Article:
They have a lot of volunteers who put time into maintaining the area, and I imagine they'd be happy to help out. There's also an active 'friends of' organisation who put a lot of volunteer effort into maintaining paths etc., further down the Rivelin Valley downstream of the Rails Road car park (which, like the one up at the top of Wyming Brook, apparently has no need of any kind of barrier at all).
> Would I be correct in assuming that like me you have never found that car park inundated with 'druggies and doggers' (as one poster above colourfully imagines the problem might be)?
My words, but I feel I've been taken out of context. I wasn't trying to claim I knew the reason. My point was there could be tension of factors which leads to YW actions. The same post offered a suggestion that the opening hours might align with the keyholders shift and no desire from management to fund an extension of hours. All speculation. The answer might be as easy as a new starter is following his instructions exactly rather than per tradition. Another made up example to illustrate a point.
>It kind of begs the question why the bottom car park needs a barrier at all.
Seems like great question to kick off a discussion.
> hot hatch/cash transactions and dogging crowd.
Crikey. I run around there a lot too and I've never seen that. Lucky maybe. The nearest thing to automotitve antisocial behaviour I've seen up that way is a few van-lifers taking up residence there and in the other Redmires car park for days at a time. I always park at the bottom though. because it helps my motivation to have the joyous descent of Wyming Brook itself to look forward to at the end.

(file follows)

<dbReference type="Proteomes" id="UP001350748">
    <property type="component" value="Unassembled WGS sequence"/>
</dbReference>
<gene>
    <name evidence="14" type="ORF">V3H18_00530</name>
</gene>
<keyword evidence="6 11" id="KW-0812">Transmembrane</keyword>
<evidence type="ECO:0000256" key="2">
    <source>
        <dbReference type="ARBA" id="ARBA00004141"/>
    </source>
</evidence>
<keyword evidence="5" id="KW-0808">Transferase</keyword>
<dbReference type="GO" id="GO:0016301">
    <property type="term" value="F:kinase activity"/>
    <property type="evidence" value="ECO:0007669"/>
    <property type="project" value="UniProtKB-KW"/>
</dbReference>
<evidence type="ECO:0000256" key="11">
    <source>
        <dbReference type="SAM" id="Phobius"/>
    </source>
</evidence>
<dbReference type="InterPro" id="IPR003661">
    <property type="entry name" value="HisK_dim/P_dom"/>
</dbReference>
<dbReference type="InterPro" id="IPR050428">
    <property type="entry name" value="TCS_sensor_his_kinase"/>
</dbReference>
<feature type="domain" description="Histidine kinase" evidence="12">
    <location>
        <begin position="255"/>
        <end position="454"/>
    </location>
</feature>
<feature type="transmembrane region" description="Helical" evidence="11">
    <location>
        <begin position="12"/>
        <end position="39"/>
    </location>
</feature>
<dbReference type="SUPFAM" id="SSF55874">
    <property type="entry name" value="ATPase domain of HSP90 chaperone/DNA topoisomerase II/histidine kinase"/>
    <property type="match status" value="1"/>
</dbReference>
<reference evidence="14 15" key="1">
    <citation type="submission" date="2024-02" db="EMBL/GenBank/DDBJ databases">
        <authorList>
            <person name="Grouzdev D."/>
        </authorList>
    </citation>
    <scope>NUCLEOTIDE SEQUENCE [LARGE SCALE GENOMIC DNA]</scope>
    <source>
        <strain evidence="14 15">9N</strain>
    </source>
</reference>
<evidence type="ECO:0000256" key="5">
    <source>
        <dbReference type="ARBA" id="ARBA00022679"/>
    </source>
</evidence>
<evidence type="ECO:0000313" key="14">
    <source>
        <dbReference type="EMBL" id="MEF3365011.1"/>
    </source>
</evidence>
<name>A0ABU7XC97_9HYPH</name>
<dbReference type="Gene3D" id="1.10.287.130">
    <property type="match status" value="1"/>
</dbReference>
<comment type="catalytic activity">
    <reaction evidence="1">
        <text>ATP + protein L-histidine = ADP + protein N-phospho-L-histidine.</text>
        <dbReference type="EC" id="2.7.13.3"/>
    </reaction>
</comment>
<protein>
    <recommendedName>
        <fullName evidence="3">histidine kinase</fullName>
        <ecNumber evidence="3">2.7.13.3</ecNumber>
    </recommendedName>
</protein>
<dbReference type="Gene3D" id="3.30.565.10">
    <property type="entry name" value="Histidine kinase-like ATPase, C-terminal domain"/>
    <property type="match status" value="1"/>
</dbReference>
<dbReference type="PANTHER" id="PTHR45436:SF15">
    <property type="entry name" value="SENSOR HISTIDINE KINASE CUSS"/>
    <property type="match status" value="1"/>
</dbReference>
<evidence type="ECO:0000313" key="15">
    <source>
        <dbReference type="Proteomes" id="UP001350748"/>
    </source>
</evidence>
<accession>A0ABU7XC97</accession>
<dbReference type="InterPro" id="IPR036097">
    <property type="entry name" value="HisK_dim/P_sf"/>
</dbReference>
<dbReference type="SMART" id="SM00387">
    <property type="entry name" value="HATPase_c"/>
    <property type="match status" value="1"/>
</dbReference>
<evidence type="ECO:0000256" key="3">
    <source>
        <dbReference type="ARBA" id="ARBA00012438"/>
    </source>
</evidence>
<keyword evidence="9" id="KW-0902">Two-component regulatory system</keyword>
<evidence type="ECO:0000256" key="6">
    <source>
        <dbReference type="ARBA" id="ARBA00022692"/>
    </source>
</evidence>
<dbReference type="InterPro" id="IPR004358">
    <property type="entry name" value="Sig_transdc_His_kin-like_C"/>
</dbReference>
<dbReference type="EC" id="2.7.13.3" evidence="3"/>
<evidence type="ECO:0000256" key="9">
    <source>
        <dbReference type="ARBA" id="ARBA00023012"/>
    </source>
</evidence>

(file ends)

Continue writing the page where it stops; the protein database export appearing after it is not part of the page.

I have sometimes got a bit annoyed when there was nowhere to park my van which (as it's everso slightly taller than Alkis's van or I'm just more cowardly) won't fit under the height barrier on the car park. I guess from now on though, when the little bit of space outside the car park is full of cars that would easily fit inside I can't really blame them.
The Rivelin Dam car park has a few disabled spaces, I don't think any of the alternatives do. I wonder if that's been given any thought.
> My point was there could be tension of factors which leads to YW actions.
For sure, I got that you were speaking speculatively/hypothetically - but whatever the causes behind them, YW's actions are to render the car park useless to most of the people who would like to use it in the summer evenings.
Even those who can get there early enough that they'll probably be ready to leave by 6pm (3 1/2 hours before sunset currently) won't want to risk it.
Likewise the hypothetical new starter following instructions precisely - it's besides the point, the question would more properly be why are the instructions to close it so early? Either YW are interested in providing the facility or they're not. Or perhaps they're more interested in maintaining the appearence of providing the facility while not actually doing so.
If it's a question of staff resources, as I mentioned above I'm pretty sure there's an untapped source of willing volunteers available. Or, particularly as a YW bill payer, I'd be more than happy for them to take the money they're currently paying someone to shout at swimmers over Bradfield way through a loud hailer and do something useful with it instead.
Be careful what you wish for.
Just seen that YW are looking to install pay and display meters as some of their other reservoir carparks "to help fund a ranger team to complete maintenance and tackle antisocial behaviour".
Perhaps they should clarify whether a few ladies of a certain age shucking off their Dryrobes and having a quick dip is one of the things they consider to be antisocial behaviour.
(I think the discussion of swimming in reservoirs is OT in this thread though - probably deserves a thread of its own. Funnily enough the lower Rivelin reservoir is just about the only one I've never seen anyone swimming in.)